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Image for article SKIING KNEES

SKIING KNEES

Image for article SKIING KNEES

I ski a lot, usually over a hundred days a season.  Most of it is off-piste; sometimes in marvelous conditions, sometimes not.  Of course this is a good job. But it is suddenly not good when your knees start screaming with pain and you have to continue otherwise you cannot earn a living.

A brief potted history of off-piste ski design evolution. Skiing off-piste has exploded in popularity over the last 20 years, the primary reason being that skis were developed for purely skiing off-piste.  They were much wider and shorter, allowing them to ‘float’ on top of the snow, and because they were shorter they would turn faster. The generic term for these skis is ‘fat boys’.  They acquired their name because they were wide under the foot, and also possibly because big fat and mostly rich people could now ski off-piste, and the Canadian heli-ski industry particularly embraced them (the skis, that is).

The big drawback with these skis was that they were so wide that it was difficult to engage the edge, which is essential for skiing on anything other than bottomless powder snow. Off-piste skiing involves skiing all types of snow, from rock-hard and icy, to snow that is commonly referred to as ‘porridge’.

Gradually, skis were developed so that they could be used on- and off-piste and a whole new concept was born: freeride skis.

These skis were game changers for people like me (mountain guides) as it gave us a much bigger potential pool of clients, because off-piste was now comparatively easy. It was also easier for me too!

What then gradually happened was that the ski manufacturers cracked the problem of creating wider skis that could be skied well on-piste, by making the skis torsionally more rigid. This meant the edge could bite into the hard snow, and the grip was better.

What started to happen was that skis gradually got wider again, the thinking being that you could truly have a fat ski that you could carve on-piste; apparently the best of both worlds.

Fast-forward to earlier this season. I was due a new pair of skis, and as I get older I am always looking for ways to make things easy on my body.

It seemed to make sense for me to buy a fatter pair of super-modern skis, which is exactly what I did. A stunningly well-made pair of skis which the manufacturer promised were good in all sorts of snow but also (I quote), "Allowed me to carve my way home on the hardest of pistes."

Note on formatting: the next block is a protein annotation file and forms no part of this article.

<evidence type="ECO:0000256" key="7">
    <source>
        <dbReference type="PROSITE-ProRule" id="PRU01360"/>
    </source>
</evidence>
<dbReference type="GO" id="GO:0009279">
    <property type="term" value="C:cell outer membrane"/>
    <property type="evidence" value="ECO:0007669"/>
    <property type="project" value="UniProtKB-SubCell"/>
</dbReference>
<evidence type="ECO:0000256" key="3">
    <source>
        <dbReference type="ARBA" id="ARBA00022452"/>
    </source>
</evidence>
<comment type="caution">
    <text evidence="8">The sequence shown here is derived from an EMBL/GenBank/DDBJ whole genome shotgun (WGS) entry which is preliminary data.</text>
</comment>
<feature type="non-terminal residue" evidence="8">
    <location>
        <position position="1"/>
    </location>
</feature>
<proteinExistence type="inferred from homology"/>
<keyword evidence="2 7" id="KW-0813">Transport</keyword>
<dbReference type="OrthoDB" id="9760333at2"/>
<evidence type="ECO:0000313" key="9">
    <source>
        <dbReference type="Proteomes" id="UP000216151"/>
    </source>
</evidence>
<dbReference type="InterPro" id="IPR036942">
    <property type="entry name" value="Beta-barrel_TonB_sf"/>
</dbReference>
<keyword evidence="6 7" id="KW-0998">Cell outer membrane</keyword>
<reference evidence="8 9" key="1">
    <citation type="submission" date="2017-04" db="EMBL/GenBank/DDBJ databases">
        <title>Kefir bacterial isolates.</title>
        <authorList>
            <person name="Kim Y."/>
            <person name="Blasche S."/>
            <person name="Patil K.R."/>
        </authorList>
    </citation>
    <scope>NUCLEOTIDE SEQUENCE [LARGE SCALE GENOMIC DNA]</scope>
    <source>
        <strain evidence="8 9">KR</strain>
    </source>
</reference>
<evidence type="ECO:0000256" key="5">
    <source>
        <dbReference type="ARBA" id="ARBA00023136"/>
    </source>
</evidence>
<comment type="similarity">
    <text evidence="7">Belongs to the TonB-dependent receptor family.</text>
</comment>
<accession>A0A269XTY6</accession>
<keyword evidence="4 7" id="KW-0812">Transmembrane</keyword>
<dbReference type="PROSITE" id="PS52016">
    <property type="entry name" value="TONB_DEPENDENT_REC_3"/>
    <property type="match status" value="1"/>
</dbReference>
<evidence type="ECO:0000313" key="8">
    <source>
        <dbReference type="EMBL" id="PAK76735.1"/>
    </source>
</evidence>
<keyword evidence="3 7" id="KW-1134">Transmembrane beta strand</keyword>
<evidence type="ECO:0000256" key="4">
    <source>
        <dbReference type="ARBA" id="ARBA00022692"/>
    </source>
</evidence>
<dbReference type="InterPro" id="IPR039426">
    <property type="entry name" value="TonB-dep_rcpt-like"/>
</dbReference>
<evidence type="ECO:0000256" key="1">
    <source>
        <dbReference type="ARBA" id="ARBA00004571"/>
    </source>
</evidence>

They were not wrong! These skis charged through powder, breakable crud, and certainly did allow me to carve on piste. I skied hard on them all week, then one day I started to get pain on the inside of my left knee. Now this is something you get use to as a guide. You learn to live with it; when you get home you ice your knees and stretch and by the next morning it's mostly okay. Yet this pain was different, because within half an hour my right knee was hurting in exactly the same place as my left. Still, I just thought “Oh well, these pains come and go.” But this pain did not; it got worse, and by the end of the day I was in considerable discomfort. Self-diagnosis told me that it was a cartilage problem. My hypochondria made me conclude that it was the beginning of the end - my knees were starting to fail me.

That evening, I went to see my physiotherapist (about a completely unrelated problem, tennis elbow) but when he saw me hobbling through the door he asked me what I'd done.  Meaning: have you had a ski crash or something. 

I told him I hadn't done anything that I hadn't been doing for 20 years. Anyway he sat me down, examined my knees, and then asked; "Have you bought a pair of new fat skis?"

"Er, yes” I said, thinking he must have a sideline as mind reader. "I thought they made skiing easier?" He raised his eyebrows and said, "Well that's your problem! Your new skis are too fat."

The physio (who not only looks after me, but also the French ski team) then explained that it was a relatively common problem as when you put the skis on their edges, because they are so wide, your knee joints twist too much and you create undue stress.

This was both good and bad news. It was potentially bad because I had bought a pair of skis, which I couldn't use, while it was good in the sense that there might be quick solution to my sore knees.

The next day I fished my old skis out of the skip and went skiing again; no pain.

I have discussed this with various skiers and it seems that I am the only person who didn't know about fat skis causing knee pain. Many confirmed what my physio had told me. 

A modern off-piste ski might be something over 8cm wide under the binding. It seems that once a ski is wider than 10cm under the binding, then this kicks off the potential for sore knees.  10cm is okay, but my new skis were 12cm and this extra 2cm appears to be the tipping point. Some of the really outlandish fat skis are 15cm underfoot.

Needless to say I have been convinced. I now have another pair of skis. Clearly this is just my personal experience, but it does seem to follow the adage that when progress is apparently made in one direction, often there are contrary problems in another.

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